I love the autumn season because we’re starting to recover from Mississippi’s hot and humid summer with cooler weather. Not only do gardeners appreciate the season change, but so do many of our landscape plants.
Fall heralds the appearance of one of the most fascinating flowering plants we can enjoy in our landscapes and gardens. Of course, I’m referring to Lycoris. You recognize them as those flowers that seem to pop up out nowhere.
Now, I realize that most gardeners don’t call this plant by its botanical name.
Most of the common names for Lycoris rely on the fact that this plant has a unique way of growing. In the early spring, strap-like foliage appears and looks very much like daffodil foliage, but without any flowering. It disappears after a few weeks.
Then, in the fall, tall flower stalks seem to magically appear and surprise many folks. This gives rise to some of the popular, common names for Lycoris: surprise or resurrection lilies.
Another name more commonly used in the coastal region is hurricane lily. This name is from the fact that they bloom during hurricane season, not because they are storm predictors.
But that brings me to this plant’s most fun name. Botanically, when a plant blooms without any leaves, the flowers are referred to as being naked. So, you may have called Lycoris “naked ladies,” or as some horticultural aficionados say, “nekkid” ladies.
Lycoris flowers are very fine-textured and delicate. Their exotic and spidery look leads to yet another common name: spider lilies. They remind me of the spidery flowers of our spring-blooming native azaleas.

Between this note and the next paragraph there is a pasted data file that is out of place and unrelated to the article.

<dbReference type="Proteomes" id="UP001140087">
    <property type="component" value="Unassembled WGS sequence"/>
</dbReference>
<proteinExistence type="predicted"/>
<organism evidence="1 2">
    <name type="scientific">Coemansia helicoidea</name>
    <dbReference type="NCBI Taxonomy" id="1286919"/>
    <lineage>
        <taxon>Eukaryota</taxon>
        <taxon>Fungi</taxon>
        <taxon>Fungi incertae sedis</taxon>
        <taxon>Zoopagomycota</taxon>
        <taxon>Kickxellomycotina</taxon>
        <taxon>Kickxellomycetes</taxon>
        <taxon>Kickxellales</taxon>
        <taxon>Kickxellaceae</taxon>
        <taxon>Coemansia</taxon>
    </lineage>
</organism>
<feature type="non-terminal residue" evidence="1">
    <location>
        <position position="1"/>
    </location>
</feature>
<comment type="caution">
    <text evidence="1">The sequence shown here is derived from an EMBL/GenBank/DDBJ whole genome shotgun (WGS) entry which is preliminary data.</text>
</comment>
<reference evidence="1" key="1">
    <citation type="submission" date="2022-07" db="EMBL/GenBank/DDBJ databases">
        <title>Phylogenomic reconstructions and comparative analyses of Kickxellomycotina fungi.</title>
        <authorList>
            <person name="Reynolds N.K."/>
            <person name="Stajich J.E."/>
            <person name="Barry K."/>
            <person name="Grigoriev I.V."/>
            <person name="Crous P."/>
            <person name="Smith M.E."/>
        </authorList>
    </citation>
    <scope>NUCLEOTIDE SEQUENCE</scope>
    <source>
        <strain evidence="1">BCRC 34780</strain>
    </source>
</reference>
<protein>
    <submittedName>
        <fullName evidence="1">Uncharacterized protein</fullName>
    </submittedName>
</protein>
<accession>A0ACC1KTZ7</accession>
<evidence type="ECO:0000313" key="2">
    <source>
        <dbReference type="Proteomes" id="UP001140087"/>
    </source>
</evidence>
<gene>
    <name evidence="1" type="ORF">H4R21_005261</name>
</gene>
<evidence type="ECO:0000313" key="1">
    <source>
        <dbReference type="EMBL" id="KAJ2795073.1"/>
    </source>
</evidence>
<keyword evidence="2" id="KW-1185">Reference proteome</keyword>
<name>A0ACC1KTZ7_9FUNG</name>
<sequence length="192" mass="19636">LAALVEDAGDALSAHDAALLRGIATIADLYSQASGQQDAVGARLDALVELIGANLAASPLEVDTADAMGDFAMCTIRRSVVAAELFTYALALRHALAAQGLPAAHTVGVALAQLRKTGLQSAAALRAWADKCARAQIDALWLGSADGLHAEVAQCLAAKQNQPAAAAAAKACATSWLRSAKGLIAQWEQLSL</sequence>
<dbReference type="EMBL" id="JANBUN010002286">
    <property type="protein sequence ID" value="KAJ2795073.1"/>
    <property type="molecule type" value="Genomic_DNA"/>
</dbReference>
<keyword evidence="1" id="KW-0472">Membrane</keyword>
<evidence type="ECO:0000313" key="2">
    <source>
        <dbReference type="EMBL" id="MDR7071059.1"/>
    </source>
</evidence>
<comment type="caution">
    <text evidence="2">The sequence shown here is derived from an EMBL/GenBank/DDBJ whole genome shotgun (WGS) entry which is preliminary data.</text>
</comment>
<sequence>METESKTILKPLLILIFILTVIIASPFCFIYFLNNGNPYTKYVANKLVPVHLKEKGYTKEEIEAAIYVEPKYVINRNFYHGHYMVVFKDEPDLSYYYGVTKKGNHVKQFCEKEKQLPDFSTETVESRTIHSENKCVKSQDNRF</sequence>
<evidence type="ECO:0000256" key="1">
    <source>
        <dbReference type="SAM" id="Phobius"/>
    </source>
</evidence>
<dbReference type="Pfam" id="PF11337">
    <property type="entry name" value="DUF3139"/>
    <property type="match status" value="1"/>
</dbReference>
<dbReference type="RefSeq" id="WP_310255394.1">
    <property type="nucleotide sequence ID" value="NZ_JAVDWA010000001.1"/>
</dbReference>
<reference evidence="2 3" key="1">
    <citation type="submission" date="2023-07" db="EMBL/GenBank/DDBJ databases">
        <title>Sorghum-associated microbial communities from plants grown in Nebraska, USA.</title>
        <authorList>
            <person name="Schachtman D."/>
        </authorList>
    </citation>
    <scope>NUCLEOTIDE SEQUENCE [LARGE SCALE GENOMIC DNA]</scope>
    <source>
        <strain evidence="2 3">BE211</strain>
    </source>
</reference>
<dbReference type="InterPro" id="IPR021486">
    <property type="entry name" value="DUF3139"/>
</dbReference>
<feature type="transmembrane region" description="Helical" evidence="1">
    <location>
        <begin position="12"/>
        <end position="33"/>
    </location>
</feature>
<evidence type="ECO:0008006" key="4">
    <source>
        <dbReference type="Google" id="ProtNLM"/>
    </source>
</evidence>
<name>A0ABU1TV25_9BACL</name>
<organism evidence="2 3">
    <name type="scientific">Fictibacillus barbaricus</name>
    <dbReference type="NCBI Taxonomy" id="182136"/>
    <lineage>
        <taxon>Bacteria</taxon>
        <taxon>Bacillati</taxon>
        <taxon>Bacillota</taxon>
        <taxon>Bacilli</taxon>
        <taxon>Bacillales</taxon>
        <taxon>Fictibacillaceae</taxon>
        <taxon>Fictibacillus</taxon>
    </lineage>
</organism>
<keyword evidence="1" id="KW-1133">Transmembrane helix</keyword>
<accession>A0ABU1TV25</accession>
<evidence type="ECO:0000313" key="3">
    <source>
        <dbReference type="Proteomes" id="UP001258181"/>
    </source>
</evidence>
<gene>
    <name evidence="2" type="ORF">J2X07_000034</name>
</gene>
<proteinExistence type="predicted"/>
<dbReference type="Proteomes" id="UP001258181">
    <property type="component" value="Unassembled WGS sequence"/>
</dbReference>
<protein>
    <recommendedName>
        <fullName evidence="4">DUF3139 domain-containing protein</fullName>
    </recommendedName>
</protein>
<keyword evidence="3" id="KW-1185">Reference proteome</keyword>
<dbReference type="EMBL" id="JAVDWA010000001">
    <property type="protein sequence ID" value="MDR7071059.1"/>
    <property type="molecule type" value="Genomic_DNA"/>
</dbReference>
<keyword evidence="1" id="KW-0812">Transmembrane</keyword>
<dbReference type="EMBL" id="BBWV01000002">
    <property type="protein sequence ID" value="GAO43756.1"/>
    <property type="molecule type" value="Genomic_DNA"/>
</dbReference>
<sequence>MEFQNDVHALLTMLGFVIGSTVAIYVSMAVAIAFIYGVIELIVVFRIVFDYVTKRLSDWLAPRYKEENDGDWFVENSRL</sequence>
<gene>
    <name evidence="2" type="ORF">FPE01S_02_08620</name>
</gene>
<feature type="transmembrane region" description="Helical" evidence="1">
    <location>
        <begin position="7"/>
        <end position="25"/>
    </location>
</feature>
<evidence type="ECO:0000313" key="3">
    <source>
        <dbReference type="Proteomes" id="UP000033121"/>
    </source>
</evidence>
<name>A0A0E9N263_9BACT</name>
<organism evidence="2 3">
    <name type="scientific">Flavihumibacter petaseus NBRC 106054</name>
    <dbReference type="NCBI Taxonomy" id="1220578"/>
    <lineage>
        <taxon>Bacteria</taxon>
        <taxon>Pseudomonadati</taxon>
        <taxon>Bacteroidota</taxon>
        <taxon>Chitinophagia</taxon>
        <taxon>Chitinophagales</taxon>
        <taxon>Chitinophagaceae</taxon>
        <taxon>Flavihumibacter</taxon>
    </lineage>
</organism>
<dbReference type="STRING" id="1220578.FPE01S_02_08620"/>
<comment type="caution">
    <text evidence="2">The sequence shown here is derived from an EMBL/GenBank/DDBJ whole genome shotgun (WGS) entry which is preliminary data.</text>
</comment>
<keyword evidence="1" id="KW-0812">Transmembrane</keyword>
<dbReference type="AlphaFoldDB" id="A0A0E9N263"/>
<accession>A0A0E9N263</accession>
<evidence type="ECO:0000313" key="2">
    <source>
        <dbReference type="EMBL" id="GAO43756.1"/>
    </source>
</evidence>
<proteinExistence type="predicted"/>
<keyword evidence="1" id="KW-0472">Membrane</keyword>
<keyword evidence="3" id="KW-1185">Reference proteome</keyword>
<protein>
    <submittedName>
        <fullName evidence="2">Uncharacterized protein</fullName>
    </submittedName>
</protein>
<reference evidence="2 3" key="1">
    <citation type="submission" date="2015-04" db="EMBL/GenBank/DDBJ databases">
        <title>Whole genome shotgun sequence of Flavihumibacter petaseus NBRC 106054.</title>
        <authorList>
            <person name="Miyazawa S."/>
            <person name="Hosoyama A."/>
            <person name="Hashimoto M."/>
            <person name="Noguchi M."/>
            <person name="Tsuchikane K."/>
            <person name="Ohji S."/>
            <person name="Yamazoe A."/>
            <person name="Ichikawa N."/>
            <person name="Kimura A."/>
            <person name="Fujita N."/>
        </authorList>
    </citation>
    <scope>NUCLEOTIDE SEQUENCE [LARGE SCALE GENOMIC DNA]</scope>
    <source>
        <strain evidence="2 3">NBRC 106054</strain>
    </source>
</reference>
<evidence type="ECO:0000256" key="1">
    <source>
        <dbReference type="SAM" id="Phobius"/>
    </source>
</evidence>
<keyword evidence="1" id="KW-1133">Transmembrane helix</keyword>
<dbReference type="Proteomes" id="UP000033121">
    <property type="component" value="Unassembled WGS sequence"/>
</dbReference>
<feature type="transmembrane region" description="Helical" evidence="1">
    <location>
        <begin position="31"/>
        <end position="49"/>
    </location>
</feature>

In Mississippi, we primarily see the red Lycoris radiata, which is a long-lived heirloom and a popular pass-along plant with gardeners. There are also beautiful yellow selections and even a white variety.
There are many other Lycoris species, but most need a colder winter than we typically have in Mississippi.
Plant Lycoris bulbs in the fall. Some independent garden centers will have the bulbs for sale, but if you have friends with Lycoris growing in their landscapes, ask if you can dig up a few to take home. Most gardeners will be willing to share this wonderful plant.
Plant in the full sun. Since Lycoris has such a unique growth habit, be careful to choose a site where the emerging flowers won’t get trampled or cut with the lawn mower.
Whatever you call Lycoris, this is one plant everyone should have at least a couple of in their landscape. They’re easy to care for. Proof of this is the fact that they are commonly seen growing completely unattended at old home sites long after the house is gone.
Gary Bachman is an Extension and research professor of horticulture at the Mississippi State University Coastal Research and Extension Center in Biloxi and hosts Southern Gardening television and radio programs. Contact him at email@example.com.
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